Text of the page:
The researchers took samples of Siderastrea siderea—one of the few reef-building corals to survive—from Admiral Reef. They also took samples of three common Florida Keys corals, Montastraea faveolata, Siderastrea sidereaand Porites astreoides from Little Grecian Reef, a nearby offshore reef that had not experienced the temperature anomaly to the extent of Admiral Reef. Kemp explained that Little Grecian Reef is far enough offshore that the cold-water temperatures were likely buffered by the warm waters of the Gulf Stream, which resulted in offshore coral reefs being less severely affected by the cold air mass that was pushed by an unusual weather pattern over much of the U.S. during that two-week period.

Back in the lab, they simulated the temperatures that had been recorded at Admiral Reef during the cold weather event, testing the different corals' physiological responses at 12 C and 16 C (61 F), and then, after the corals' exposure to the cold, returned the temperature to 20 C (68 F). They found that although responses varied depending on the coral species, in general the stress of extended cold temperatures had an effect similar to that of high temperatures.

Kemp explained that corals depend on Symbiodinium, a type of symbiotic algae that lives inside them, for nutrition. Through photosynthesis, the algae produce sugars, which are passed on to the corals. "The cold temperatures inhibited photosynthesis in the algae, leading to a potential net loss of carbon transferred from the algae to the coral," said Kemp. He said that each coral species had its own unique type of Symbiodinium, some of which were better able to tolerate and recover from cold temperatures than others.

All of the corals experienced a significant decrease in photosynthesis at 12 C. Siderastrea siderea and M. faveolata were able to handle the 16 C temperatures, but P. astreoides was not, and did not show signs of recovery once the temperature was returned to 20 C. Siderastrea siderea was the only coral able to recover.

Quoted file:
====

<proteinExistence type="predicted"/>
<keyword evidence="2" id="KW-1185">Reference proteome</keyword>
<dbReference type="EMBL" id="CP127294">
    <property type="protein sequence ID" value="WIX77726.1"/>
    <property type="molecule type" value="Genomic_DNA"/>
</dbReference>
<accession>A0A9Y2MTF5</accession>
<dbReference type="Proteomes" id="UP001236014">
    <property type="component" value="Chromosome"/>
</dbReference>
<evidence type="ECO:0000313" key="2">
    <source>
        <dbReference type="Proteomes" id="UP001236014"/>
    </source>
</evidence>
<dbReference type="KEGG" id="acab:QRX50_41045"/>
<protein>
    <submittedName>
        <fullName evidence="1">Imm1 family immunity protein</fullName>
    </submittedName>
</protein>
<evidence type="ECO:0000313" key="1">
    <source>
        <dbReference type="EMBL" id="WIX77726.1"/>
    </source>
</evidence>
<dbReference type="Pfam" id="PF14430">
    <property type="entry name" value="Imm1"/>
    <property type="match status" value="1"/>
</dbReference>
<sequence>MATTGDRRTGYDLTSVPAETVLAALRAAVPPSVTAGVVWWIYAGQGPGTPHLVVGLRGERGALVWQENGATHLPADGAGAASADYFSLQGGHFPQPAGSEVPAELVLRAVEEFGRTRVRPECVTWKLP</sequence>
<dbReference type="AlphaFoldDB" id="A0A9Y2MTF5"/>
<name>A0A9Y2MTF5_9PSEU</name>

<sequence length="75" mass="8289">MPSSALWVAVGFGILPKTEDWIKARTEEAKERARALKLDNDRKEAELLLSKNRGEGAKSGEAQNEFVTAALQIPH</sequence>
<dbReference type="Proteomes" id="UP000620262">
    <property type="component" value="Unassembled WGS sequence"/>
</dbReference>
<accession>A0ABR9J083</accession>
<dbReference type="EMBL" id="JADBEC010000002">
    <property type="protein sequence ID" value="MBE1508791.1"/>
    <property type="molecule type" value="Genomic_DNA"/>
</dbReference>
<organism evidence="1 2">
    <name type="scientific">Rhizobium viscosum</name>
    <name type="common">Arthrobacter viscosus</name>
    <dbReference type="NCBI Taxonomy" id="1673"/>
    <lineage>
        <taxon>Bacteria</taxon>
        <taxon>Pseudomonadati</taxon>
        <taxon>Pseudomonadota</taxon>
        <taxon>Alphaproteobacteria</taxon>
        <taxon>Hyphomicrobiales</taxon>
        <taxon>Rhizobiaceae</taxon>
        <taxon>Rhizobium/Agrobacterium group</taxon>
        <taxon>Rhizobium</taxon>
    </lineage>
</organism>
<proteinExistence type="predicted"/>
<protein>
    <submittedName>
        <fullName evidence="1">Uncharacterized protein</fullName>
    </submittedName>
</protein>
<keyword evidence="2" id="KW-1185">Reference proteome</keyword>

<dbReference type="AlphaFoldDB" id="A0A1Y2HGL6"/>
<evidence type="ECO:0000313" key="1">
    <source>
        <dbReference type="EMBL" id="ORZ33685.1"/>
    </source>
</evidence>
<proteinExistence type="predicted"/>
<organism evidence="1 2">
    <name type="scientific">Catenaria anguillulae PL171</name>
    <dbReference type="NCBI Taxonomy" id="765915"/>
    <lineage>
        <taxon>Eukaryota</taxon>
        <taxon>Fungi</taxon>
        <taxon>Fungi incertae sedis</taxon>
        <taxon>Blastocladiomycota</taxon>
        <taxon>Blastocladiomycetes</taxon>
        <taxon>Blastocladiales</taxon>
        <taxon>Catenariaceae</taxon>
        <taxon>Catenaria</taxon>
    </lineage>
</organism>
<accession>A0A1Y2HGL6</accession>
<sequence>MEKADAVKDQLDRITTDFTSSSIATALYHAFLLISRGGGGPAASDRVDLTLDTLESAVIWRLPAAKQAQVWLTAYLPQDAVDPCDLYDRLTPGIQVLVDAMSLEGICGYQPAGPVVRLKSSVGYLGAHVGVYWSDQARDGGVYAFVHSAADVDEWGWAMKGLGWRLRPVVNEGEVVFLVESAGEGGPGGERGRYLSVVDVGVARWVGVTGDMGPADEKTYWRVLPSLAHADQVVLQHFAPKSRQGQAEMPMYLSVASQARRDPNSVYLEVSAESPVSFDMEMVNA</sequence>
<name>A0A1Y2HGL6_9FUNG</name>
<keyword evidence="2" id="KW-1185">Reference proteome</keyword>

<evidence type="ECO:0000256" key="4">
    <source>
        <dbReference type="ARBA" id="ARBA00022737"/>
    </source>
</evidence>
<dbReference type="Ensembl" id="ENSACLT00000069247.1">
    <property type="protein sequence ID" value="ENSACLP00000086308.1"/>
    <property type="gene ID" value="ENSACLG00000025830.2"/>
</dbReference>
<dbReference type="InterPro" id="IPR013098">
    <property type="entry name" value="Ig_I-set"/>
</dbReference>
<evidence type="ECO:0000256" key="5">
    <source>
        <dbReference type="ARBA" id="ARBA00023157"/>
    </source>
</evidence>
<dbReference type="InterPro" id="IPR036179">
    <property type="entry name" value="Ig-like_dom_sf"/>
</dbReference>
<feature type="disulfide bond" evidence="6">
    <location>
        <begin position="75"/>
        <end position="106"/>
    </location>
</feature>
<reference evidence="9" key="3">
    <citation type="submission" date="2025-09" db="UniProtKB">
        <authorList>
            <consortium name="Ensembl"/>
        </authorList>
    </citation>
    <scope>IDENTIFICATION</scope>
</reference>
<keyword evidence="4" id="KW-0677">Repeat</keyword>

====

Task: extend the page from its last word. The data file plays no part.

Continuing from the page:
"Corals and their symbiotic algae have a range of stress tolerance," said Kemp. "Some can handle moderate stress, some are highly sensitive, and some are in between. But extreme cold is just one stressor among many." Other threats to coral health include increased seawater temperatures, diseases, ocean acidification, and pollution. "Adding stress from wintertime cold episodes could not only quickly kill corals but also may have long-term effects," he said. "For corals found in the Keys, winter is typically a 'non-stressful' time and corals bulk up on tissue reserves that are important for surviving potentially 'stressful' summertime conditions (i.e. coral bleaching)."

Kemp said that researchers at NOAA attribute the record-breaking cold anomaly to a negative trend in the North Atlantic oscillation, an atmospheric pressure pattern that influences the weather in the northern hemisphere. "They speculate that if the trend continues, these kinds of extreme cold events may become more frequent," he said.